Experts claim that a nutritional supplement derived from the flower can be a “hero” for weight loss.
The bright red hibiscus, native to Africa, contains powerful compounds that researchers say have “anti-obesity” properties.
Laboratory tests have shown that it prevents the formation of new fat cells in the body.
Australian scientists believe that the antioxidants present in the plant prevent the body from absorbing fat, resulting in it being passed as waste instead of being stored.
Professor Ben Adhikari, one of the RMIT University Melbourne researchers who conducted the study, said that the fat-burning compounds in hibiscus could be turned into a supplement that “inhibits the formation of fat cells.”
This will avoid the side effects of other weight loss treatments, such as nausea, vomiting and diarrhea caused by Wegovy, which was approved in the UK this week.
But other researchers are not convinced of the above.
Duane Mellor, a registered dietitian and researcher at Aston Medical College in Birmingham, said the study is still at a “very early stage”.
“It has not yet been proven to affect body weight or fat in animals, let alone humans,” he told MailOnline. Fat accumulates when a person consumes more energy (in the form of calories) than they expend.
The extra calories are stored as fat inside specialized fat cells called adipocytes and are needed to regulate energy and sugar levels in the body.
However, eating too much food over time will cause adipocytes to increase or create new ones, leading to weight gain and obesity.
The study looked at how components of hibiscus, also known as Hibiscus Sabdariffa, can interrupt this process.
Previous research has shown that compounds in the plant may inhibit fat accumulation and obesity.
For the experiment, the researchers lyophilized flowers to extract antioxidant compounds (phenolic extracts) and an organic acid (hydroxycitric acid).
They then treated the human stem cells with either phenolic extracts, hydroxycitric acid, or any of the compounds before artificially converting the cells into fat.
Cells treated with hydroxycitric acid showed no change in lipid content.
But those exposed to extracts of phenols — a type of polyphenol — had 95 percent less body fat.
The researchers said their findings may be related to the polyphenols found in hibiscus, which inhibit a digestive enzyme called lipase.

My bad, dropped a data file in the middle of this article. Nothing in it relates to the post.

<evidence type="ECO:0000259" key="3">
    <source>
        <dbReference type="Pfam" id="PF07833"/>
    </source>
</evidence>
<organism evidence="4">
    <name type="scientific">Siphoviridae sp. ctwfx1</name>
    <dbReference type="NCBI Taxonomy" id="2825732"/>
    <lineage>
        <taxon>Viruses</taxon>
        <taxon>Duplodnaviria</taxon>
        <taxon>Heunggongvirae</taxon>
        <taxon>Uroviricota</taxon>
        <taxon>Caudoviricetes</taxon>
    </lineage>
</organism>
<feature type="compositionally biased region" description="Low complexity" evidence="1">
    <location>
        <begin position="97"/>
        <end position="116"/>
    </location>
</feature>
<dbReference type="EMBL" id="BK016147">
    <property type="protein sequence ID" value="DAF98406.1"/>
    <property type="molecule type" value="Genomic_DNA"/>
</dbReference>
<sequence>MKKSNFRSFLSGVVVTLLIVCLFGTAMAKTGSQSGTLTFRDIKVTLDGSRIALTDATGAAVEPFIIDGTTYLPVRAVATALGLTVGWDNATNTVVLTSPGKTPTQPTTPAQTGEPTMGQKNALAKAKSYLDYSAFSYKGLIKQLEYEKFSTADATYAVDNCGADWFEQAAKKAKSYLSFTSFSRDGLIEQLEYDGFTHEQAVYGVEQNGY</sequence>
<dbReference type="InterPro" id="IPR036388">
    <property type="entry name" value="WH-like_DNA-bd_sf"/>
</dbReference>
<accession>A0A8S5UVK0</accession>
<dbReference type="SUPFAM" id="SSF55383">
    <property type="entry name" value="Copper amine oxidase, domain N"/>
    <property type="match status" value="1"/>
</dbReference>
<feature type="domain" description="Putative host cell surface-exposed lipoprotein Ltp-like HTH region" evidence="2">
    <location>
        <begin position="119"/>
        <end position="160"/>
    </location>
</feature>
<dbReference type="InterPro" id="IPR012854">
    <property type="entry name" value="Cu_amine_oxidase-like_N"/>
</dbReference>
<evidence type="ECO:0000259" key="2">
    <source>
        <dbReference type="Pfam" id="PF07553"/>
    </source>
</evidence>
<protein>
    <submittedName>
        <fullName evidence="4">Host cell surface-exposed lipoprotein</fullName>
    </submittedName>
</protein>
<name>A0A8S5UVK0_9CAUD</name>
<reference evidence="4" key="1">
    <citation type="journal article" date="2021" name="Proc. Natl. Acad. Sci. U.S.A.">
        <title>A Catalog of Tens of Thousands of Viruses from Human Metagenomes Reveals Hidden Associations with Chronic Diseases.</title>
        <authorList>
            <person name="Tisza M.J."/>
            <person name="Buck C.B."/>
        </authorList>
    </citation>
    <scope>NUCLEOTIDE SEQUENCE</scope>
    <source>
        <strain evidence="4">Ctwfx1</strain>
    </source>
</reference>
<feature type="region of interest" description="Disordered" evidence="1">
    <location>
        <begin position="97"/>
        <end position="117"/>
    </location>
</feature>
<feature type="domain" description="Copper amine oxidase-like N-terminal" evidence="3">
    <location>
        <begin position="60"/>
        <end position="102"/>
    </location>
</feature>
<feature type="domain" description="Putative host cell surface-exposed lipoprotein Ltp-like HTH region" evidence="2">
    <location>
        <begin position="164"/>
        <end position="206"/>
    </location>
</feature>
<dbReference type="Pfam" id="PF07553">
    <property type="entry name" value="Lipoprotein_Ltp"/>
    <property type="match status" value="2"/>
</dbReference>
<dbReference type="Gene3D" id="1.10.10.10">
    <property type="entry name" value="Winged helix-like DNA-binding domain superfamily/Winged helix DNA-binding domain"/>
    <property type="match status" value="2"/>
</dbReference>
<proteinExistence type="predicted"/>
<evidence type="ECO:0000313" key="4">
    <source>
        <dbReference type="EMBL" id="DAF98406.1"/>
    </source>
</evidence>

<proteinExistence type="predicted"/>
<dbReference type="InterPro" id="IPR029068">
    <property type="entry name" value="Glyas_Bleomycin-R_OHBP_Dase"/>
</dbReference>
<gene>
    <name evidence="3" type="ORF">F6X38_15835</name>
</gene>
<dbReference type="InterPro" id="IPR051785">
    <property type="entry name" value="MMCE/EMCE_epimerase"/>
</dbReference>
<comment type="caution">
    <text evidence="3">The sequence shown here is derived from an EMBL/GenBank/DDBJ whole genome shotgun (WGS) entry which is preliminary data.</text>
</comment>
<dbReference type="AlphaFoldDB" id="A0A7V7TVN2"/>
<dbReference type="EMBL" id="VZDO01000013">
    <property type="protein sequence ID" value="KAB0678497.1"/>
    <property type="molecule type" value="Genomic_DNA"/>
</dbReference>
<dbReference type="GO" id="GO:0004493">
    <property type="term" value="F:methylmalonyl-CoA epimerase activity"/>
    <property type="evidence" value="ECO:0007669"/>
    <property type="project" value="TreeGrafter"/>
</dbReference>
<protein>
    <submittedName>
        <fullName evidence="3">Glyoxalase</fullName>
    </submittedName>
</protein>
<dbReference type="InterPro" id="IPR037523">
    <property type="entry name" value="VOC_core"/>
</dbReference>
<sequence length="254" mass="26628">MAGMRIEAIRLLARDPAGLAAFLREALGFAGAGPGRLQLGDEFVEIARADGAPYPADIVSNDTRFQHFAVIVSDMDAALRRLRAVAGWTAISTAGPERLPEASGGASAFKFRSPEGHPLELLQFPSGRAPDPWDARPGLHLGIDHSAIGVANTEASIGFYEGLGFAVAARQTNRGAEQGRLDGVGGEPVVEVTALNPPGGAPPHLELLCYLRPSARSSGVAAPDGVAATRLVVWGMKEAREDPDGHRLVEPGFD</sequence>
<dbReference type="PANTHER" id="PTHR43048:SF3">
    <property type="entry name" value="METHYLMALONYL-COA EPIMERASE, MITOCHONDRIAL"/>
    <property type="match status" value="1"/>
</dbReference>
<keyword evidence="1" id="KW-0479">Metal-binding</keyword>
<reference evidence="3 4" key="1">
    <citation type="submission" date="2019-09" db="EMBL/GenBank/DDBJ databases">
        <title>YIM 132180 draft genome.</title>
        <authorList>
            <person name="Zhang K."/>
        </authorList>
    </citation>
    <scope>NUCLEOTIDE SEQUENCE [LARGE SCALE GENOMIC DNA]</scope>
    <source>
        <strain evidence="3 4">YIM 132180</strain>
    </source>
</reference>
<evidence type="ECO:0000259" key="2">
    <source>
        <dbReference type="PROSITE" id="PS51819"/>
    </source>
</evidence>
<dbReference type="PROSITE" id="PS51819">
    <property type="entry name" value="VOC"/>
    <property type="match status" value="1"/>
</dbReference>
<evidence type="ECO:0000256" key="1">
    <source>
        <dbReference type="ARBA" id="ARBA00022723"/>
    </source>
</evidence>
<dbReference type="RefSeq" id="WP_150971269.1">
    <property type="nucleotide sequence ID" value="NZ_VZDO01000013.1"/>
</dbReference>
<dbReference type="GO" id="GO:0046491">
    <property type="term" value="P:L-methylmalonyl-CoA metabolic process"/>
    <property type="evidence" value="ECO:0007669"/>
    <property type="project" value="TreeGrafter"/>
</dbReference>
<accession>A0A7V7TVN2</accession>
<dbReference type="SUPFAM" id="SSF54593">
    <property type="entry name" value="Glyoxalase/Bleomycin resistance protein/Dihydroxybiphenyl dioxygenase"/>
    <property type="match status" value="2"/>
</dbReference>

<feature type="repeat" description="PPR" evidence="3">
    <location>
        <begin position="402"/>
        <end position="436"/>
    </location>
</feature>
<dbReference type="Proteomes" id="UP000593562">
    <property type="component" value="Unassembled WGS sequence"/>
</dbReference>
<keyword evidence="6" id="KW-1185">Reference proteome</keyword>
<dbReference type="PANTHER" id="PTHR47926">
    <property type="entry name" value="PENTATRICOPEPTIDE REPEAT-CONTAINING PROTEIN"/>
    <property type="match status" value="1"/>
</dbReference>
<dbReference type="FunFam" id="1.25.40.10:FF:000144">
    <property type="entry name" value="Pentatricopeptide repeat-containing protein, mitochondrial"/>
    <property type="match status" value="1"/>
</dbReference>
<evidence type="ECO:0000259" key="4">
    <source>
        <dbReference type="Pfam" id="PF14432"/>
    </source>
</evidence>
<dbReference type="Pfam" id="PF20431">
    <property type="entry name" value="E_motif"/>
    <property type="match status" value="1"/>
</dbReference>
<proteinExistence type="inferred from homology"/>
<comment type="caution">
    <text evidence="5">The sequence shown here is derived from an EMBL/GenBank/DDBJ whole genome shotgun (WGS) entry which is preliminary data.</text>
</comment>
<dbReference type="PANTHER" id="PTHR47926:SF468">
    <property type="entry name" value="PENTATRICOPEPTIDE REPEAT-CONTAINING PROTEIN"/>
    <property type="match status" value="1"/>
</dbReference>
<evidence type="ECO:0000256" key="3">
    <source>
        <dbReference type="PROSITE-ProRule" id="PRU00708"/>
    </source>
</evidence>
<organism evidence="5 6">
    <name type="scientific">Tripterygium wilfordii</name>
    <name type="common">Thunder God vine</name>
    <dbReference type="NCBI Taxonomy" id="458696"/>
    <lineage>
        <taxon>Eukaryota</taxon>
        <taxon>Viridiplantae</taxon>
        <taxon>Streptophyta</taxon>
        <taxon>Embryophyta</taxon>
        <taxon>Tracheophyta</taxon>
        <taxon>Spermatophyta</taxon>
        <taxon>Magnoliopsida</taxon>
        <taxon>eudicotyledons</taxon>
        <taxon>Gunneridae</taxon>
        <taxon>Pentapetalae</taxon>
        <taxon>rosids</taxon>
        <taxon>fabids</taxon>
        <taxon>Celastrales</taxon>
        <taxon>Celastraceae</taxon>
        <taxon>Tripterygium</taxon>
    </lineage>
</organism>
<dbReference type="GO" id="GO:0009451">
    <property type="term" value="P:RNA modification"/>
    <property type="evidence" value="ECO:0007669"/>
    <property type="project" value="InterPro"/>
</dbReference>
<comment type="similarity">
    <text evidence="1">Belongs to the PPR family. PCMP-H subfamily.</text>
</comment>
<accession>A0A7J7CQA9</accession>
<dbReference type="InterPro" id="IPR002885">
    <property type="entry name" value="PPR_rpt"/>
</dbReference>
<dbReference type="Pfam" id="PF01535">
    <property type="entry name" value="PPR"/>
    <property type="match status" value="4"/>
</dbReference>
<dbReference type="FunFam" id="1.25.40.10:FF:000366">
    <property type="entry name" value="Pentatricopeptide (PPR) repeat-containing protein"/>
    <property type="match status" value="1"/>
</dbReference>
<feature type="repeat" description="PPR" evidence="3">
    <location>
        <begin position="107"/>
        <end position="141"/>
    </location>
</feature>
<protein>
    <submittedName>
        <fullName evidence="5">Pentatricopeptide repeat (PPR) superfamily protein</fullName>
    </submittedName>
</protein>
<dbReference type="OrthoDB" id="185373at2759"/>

This enzyme helps break down fats into small pieces that the body absorbs through the intestines. Excess fat is converted into fat cells.
The researchers said that by inhibiting the lipase enzyme, fat cannot be absorbed, so it passes through the colon as waste.
The team said the process is similar to how some anti-obesity drugs work.
Prof Adhikari said the results could influence the treatment of obesity, which currently includes advice on diet and exercise, medication or surgery.
He said: “Hibiscus phenolic extracts can help produce a healthy food product that effectively inhibits the formation of fat cells and also overcomes the severe side effects of some drugs.”
Dr. Mellor noted that many foods already contain phenolic compounds and organic acids, and these compounds are poorly absorbed by our bodies.
“Therefore, what works in a test tube may not work in a person as a whole,” he said.
He explained: “We also need to be careful when saying that polyphenols can help manage conditions like obesity without the side effects of drugs, since some drugs are very similar to these plant compounds and have side effects. naturally, it is not automatically healthy or has a lower risk of side effects than drugs.”
He added: “It will be interesting to see how these studies develop, but it’s important to remember that they are in the early stages in the lab and more work is needed to see if this is a safe and effective treatment in humans.”
The study was published in the International Journal of Food Science and Technology.
Source: Daily Mail
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